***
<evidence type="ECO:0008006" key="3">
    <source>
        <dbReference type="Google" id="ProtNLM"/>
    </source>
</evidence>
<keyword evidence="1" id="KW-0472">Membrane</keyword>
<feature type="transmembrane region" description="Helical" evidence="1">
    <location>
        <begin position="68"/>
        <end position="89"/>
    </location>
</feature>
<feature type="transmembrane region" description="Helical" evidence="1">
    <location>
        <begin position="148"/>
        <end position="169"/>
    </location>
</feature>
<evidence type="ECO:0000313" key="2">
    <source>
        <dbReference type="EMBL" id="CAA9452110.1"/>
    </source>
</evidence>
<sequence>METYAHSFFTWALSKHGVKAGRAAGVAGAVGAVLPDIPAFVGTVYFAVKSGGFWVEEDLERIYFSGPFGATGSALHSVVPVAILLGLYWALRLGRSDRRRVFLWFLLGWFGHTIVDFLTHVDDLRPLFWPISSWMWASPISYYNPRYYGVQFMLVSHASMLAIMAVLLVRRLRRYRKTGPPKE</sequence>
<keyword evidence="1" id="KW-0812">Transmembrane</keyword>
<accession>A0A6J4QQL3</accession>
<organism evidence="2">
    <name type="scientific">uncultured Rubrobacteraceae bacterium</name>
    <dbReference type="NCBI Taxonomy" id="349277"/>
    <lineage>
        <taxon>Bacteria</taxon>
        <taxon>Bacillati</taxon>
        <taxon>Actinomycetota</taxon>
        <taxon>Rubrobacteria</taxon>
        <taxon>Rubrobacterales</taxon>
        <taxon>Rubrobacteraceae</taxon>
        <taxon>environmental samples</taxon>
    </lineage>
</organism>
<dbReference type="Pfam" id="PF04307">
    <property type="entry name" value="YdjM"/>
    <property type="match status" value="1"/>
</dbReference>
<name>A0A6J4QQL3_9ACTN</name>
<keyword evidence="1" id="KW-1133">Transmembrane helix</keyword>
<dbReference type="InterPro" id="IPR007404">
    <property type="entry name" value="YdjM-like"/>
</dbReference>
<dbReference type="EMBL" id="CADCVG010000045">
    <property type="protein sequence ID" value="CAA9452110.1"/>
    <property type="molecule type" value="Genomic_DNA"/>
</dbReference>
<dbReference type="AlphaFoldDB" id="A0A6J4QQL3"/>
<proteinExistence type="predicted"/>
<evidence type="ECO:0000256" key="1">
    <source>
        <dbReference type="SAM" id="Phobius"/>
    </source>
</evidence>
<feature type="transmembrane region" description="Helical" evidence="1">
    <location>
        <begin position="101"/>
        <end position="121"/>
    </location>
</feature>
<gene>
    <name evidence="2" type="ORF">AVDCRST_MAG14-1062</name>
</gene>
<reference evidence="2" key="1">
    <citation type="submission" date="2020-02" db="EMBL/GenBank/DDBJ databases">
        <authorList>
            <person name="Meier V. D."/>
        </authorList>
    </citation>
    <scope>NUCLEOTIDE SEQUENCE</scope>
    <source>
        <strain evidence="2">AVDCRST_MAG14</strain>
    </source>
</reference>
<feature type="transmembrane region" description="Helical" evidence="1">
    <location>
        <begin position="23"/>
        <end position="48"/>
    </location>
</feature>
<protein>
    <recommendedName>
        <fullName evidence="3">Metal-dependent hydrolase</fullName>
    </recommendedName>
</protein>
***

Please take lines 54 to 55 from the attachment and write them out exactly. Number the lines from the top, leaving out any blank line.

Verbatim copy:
<proteinExistence type="predicted"/>
<evidence type="ECO:0000256" key="1">